December 21, 2005 2 min read
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Illegal Education: Mohammed Salamah al-Harbi received 750 lashes and a 40-month prison sentence for blasphemy after the chemistry teacher allegedly discussed the Bible, defended Jews, and questioned Islam in class. He has denied the charges, which apparently stemmed from complaints by al-Harbi’s students and colleagues, and international civil liberties organizations quoted by the Associated Press have decried the punishment. “The Saudi government is imprisoning schoolteachers for having open discussions with their students,” said Sarah Leah Whitson, Middle East director of Human Rights Watch. “As long as schoolteachers face persecution for doing their job, Saudi children will lose out.”


Supported Learning: To Americans, the phrase “standardized test” doesn’t bring to mind a cheering section. But that’s what nearly 600,000 South Korean high school seniors get when they take the annual College Scholastic Ability Test, the nation’s official entrance exam. According to the Korea Times, younger students surround testing centers and wave placards saying “Success is yours” and “You are the Number 1.” “Me and other 20 friends came here at 5 a.m. to get a ‘good’ seat to cheer our seniors,” said 17-year-old Kim Ji-ung. The junior and his classmates brought hot tea and sticky treats, including traditional taffy, to encourage test-takers in downtown Seoul, on the theory it helps students “stick” to the test and the university of their choice.


Emotional IQ: Students in 50 schools in London and elsewhere are being encouraged to express themselves. The pilot “emotional intelligence” tool kits were ordered by the national government after several primary schools using “worry boxes” and lessons on good behavior reported improved student achievement, increased attendance, and fewer suspensions. The idea is to teach manners and respect through, among other things, discussion of topics such as “new beginnings,” “getting on with falling out,” and “good to be me.” “Schools are not just academic institutions,” secretary-general John Dunford of the Secondary Heads Association told the Times. But a spokesman for the National Union of Teachers worries that the program compounds “parents’ assumptions that their children are someone else’s responsibility.”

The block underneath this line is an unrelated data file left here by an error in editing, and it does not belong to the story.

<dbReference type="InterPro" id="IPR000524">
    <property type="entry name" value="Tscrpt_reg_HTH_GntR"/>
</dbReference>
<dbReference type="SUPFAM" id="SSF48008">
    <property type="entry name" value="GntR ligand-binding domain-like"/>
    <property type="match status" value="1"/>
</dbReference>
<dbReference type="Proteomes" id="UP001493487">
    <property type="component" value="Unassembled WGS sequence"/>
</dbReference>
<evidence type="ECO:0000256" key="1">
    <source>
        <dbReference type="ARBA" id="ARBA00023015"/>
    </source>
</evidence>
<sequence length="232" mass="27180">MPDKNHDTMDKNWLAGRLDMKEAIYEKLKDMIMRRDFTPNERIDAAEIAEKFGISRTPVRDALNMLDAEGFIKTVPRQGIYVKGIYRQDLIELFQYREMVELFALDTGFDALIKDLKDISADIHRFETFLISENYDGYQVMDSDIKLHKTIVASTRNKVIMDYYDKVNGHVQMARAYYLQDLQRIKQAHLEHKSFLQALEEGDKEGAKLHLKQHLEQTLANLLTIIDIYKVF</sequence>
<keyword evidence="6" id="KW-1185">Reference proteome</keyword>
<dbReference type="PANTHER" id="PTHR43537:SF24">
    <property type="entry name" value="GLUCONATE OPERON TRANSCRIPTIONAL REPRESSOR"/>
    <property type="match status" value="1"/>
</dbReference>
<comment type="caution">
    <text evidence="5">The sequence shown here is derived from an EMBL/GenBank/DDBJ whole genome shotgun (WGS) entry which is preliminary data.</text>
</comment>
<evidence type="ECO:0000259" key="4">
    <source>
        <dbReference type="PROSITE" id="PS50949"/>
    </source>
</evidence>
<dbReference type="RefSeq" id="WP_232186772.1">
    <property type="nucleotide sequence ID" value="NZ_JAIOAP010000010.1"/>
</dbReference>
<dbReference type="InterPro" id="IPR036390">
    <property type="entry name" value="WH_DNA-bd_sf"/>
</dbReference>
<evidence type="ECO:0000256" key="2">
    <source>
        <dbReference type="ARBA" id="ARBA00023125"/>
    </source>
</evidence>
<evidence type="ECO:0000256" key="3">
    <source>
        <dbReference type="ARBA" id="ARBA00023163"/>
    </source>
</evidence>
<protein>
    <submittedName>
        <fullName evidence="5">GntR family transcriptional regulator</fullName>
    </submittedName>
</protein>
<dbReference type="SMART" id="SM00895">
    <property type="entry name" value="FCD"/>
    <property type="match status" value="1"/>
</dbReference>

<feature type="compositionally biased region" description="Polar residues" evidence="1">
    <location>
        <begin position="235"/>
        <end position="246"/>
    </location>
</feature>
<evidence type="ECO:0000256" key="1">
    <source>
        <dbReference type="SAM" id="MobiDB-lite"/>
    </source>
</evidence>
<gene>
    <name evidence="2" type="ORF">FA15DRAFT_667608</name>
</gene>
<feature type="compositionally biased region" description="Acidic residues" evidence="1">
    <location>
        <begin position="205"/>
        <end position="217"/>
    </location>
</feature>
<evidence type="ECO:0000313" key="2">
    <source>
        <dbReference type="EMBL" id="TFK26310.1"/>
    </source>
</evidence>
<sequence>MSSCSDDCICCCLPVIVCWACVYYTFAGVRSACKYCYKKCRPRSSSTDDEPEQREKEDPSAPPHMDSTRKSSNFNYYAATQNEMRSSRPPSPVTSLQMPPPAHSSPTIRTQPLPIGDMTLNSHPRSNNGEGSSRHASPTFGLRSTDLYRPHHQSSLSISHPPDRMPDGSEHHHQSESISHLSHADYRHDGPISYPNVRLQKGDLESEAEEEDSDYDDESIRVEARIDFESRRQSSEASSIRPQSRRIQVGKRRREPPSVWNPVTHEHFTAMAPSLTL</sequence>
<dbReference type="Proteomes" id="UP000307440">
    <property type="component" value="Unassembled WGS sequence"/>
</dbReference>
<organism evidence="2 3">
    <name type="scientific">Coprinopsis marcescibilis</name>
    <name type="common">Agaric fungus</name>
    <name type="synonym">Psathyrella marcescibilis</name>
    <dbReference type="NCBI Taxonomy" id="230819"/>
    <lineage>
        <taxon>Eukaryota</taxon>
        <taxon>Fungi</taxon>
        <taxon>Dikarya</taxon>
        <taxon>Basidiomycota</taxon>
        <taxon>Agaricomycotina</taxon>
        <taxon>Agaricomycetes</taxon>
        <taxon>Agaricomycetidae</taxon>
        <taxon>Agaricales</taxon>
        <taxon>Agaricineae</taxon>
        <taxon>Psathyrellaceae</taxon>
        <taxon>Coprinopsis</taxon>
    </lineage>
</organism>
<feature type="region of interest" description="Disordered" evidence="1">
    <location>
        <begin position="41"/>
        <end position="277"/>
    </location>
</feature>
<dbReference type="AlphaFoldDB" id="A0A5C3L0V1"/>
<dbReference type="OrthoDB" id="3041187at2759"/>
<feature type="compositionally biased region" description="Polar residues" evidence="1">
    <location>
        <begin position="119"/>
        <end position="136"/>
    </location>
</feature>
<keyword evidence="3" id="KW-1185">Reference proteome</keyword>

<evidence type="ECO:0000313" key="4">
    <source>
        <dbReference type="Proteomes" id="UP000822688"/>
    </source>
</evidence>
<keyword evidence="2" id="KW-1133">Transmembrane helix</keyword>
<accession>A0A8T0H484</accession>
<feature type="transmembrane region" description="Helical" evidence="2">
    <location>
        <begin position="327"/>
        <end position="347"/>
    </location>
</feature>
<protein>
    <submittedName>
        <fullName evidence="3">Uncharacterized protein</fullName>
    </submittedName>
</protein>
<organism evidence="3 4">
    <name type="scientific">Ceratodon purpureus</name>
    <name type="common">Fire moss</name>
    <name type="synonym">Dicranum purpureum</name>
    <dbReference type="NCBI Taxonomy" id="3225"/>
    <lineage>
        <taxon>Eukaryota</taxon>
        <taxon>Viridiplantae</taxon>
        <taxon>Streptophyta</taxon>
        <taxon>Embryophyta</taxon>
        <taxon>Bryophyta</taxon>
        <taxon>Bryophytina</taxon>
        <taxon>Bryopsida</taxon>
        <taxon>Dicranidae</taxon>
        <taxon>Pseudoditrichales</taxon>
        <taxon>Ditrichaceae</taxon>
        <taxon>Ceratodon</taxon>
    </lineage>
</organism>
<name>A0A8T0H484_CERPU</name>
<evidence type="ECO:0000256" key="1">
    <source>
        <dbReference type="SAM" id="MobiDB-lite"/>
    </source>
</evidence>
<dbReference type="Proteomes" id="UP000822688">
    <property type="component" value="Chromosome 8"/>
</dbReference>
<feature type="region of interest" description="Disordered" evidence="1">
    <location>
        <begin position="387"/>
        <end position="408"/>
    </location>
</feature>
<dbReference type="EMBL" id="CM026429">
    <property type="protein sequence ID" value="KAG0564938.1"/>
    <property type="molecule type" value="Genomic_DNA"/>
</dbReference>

Grade-Level Work: According to angry parents in the Chitral Valley, not all the hard work their children do is in the classroom. Teachers at some government-run schools have allegedly forced students to perform chores at the educators’ homes, the Deutsche Presse-Agentur reports. “Teachers even take them home and force to help in construction of houses and harvesting and threshing crops,” an anonymous resident told a local newspaper. Such conditions cause dropout rates near 50 percent by 6th grade, according to the Society for the Protection of the Rights of the Child. Education officials said they were unaware of such activities.

—Ashtar Analeed Marcus

A version of this article appeared in the January 01, 2006 edition of Teacher as Dispatches


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